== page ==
Like all the best pop music, Deerhoof has always been strikingly new and yet strangely familiar. Melodic beauty, as if out of a half–remembered dream, is set against flashes of brilliant innovation that seem to be as much of a surprise to the band as to the listener. With Deerhoof every song is an adventure. Classic rock, J–pop, jazz, classical, and noise suddenly become inseparable, as if no stylistic barriers had ever truly existed. This is reflected in their equally wide following: Ask five fans to pin down Deerhoof's sound and you'll get five completely different answers.

Their mid '90s debut saw them being branded "too noise for pop" and "too pop for noise." But even as this combination eventually proved basic to the sound of contemporary indie rock, lifting the band out of obscurity in the process, Deerhoof has remained a genre unto themselves. From the cartoon surrealism of Milk Man (2004) or Friend Opportunity (2007) to the gritty realism of Apple O' (2003) and Offend Maggie (2008), they have invented their own instantly recognizable way of writing, playing and recording a song.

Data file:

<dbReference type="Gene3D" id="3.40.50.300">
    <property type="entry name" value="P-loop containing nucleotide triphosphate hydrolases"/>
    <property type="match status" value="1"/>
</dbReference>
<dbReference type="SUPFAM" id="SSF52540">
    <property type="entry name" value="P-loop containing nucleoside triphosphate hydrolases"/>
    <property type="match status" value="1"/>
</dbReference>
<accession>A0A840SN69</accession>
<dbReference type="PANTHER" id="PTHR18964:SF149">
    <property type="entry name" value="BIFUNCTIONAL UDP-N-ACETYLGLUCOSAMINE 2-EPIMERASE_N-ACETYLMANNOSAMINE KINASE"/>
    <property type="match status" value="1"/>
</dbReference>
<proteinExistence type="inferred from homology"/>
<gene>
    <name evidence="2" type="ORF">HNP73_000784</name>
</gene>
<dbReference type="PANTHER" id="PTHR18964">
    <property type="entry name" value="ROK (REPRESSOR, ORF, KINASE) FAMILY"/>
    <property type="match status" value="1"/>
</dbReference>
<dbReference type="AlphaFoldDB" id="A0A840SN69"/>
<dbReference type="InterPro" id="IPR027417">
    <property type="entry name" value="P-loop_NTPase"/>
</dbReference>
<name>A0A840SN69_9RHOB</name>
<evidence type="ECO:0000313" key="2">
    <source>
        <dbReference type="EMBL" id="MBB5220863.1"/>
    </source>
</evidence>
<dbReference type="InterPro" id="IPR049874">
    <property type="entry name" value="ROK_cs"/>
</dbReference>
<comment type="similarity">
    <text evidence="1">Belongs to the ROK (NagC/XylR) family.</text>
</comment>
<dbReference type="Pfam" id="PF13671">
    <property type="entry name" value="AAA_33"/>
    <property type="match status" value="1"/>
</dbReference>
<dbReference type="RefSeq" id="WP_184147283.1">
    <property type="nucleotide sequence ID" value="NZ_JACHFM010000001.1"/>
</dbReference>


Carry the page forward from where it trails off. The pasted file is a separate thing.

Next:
They are a study in contrasts. Vocalist/bassist Satomi Matsuzaki's light, cool delivery, and the laser beam clarity of her melodies, create a magical tension with her bandmates' ragged power and hyperexpressivity. Underlying any seemingly mythic tendency in the lyrics is a very human concern with worldly love and friendship. And while they can pull out all the stops with some breathtaking songwriting sophistication and virtuosic sparkle, always present is an unpretentious Deerhoofian joy. Ultimately their only rule has been to throw away the rules. As successful as they've become, they are an inspiration to their ever–growing audience because they've stayed DIY, stayed positive, and stayed pure.